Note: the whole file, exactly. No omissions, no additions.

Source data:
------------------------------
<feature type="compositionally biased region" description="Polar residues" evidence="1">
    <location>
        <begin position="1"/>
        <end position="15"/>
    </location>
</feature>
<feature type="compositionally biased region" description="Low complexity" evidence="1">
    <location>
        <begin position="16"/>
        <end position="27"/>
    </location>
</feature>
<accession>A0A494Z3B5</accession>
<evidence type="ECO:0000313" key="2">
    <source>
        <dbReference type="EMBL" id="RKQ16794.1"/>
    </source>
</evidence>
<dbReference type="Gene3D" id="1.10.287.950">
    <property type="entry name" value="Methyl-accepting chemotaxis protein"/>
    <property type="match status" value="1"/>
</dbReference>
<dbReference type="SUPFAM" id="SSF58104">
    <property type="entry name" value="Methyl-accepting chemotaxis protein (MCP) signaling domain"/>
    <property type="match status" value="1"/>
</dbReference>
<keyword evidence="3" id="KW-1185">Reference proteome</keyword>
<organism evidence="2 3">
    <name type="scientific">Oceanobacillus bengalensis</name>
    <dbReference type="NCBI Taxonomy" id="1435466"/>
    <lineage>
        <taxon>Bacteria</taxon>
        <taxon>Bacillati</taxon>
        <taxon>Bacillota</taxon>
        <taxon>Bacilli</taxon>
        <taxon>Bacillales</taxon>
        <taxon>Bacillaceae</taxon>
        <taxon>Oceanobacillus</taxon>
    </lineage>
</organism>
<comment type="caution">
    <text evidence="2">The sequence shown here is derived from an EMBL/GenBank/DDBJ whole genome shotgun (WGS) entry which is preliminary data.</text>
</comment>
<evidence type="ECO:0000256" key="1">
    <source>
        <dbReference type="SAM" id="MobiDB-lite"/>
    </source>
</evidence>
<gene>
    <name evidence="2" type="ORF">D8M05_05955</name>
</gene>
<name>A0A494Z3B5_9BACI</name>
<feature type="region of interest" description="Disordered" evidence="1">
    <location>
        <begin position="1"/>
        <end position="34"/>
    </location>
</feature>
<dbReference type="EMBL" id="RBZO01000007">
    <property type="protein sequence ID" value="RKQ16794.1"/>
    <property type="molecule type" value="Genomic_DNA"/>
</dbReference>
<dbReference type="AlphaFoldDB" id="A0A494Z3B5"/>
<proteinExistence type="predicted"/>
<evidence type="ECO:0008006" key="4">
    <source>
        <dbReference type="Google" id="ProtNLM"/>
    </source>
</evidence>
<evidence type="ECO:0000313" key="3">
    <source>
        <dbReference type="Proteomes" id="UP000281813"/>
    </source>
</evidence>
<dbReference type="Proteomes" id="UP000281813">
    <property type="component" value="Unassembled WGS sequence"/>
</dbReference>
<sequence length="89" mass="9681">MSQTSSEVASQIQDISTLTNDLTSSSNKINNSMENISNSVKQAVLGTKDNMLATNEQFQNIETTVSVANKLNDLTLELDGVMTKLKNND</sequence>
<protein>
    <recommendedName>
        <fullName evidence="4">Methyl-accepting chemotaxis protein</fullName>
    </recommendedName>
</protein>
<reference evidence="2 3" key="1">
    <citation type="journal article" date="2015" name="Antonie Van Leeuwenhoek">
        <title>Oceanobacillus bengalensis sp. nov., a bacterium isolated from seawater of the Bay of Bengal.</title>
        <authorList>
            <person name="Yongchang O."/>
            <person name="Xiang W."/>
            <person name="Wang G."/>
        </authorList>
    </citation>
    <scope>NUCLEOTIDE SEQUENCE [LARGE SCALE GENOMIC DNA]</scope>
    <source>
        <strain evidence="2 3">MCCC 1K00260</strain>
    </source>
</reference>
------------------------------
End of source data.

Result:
<feature type="compositionally biased region" description="Polar residues" evidence="1">
    <location>
        <begin position="1"/>
        <end position="15"/>
    </location>
</feature>
<feature type="compositionally biased region" description="Low complexity" evidence="1">
    <location>
        <begin position="16"/>
        <end position="27"/>
    </location>
</feature>
<accession>A0A494Z3B5</accession>
<evidence type="ECO:0000313" key="2">
    <source>
        <dbReference type="EMBL" id="RKQ16794.1"/>
    </source>
</evidence>
<dbReference type="Gene3D" id="1.10.287.950">
    <property type="entry name" value="Methyl-accepting chemotaxis protein"/>
    <property type="match status" value="1"/>
</dbReference>
<dbReference type="SUPFAM" id="SSF58104">
    <property type="entry name" value="Methyl-accepting chemotaxis protein (MCP) signaling domain"/>
    <property type="match status" value="1"/>
</dbReference>
<keyword evidence="3" id="KW-1185">Reference proteome</keyword>
<organism evidence="2 3">
    <name type="scientific">Oceanobacillus bengalensis</name>
    <dbReference type="NCBI Taxonomy" id="1435466"/>
    <lineage>
        <taxon>Bacteria</taxon>
        <taxon>Bacillati</taxon>
        <taxon>Bacillota</taxon>
        <taxon>Bacilli</taxon>
        <taxon>Bacillales</taxon>
        <taxon>Bacillaceae</taxon>
        <taxon>Oceanobacillus</taxon>
    </lineage>
</organism>
<comment type="caution">
    <text evidence="2">The sequence shown here is derived from an EMBL/GenBank/DDBJ whole genome shotgun (WGS) entry which is preliminary data.</text>
</comment>
<evidence type="ECO:0000256" key="1">
    <source>
        <dbReference type="SAM" id="MobiDB-lite"/>
    </source>
</evidence>
<gene>
    <name evidence="2" type="ORF">D8M05_05955</name>
</gene>
<name>A0A494Z3B5_9BACI</name>
<feature type="region of interest" description="Disordered" evidence="1">
    <location>
        <begin position="1"/>
        <end position="34"/>
    </location>
</feature>
<dbReference type="EMBL" id="RBZO01000007">
    <property type="protein sequence ID" value="RKQ16794.1"/>
    <property type="molecule type" value="Genomic_DNA"/>
</dbReference>
<dbReference type="AlphaFoldDB" id="A0A494Z3B5"/>
<proteinExistence type="predicted"/>
<evidence type="ECO:0008006" key="4">
    <source>
        <dbReference type="Google" id="ProtNLM"/>
    </source>
</evidence>
<evidence type="ECO:0000313" key="3">
    <source>
        <dbReference type="Proteomes" id="UP000281813"/>
    </source>
</evidence>
<dbReference type="Proteomes" id="UP000281813">
    <property type="component" value="Unassembled WGS sequence"/>
</dbReference>
<sequence length="89" mass="9681">MSQTSSEVASQIQDISTLTNDLTSSSNKINNSMENISNSVKQAVLGTKDNMLATNEQFQNIETTVSVANKLNDLTLELDGVMTKLKNND</sequence>
<protein>
    <recommendedName>
        <fullName evidence="4">Methyl-accepting chemotaxis protein</fullName>
    </recommendedName>
</protein>
<reference evidence="2 3" key="1">
    <citation type="journal article" date="2015" name="Antonie Van Leeuwenhoek">
        <title>Oceanobacillus bengalensis sp. nov., a bacterium isolated from seawater of the Bay of Bengal.</title>
        <authorList>
            <person name="Yongchang O."/>
            <person name="Xiang W."/>
            <person name="Wang G."/>
        </authorList>
    </citation>
    <scope>NUCLEOTIDE SEQUENCE [LARGE SCALE GENOMIC DNA]</scope>
    <source>
        <strain evidence="2 3">MCCC 1K00260</strain>
    </source>
</reference>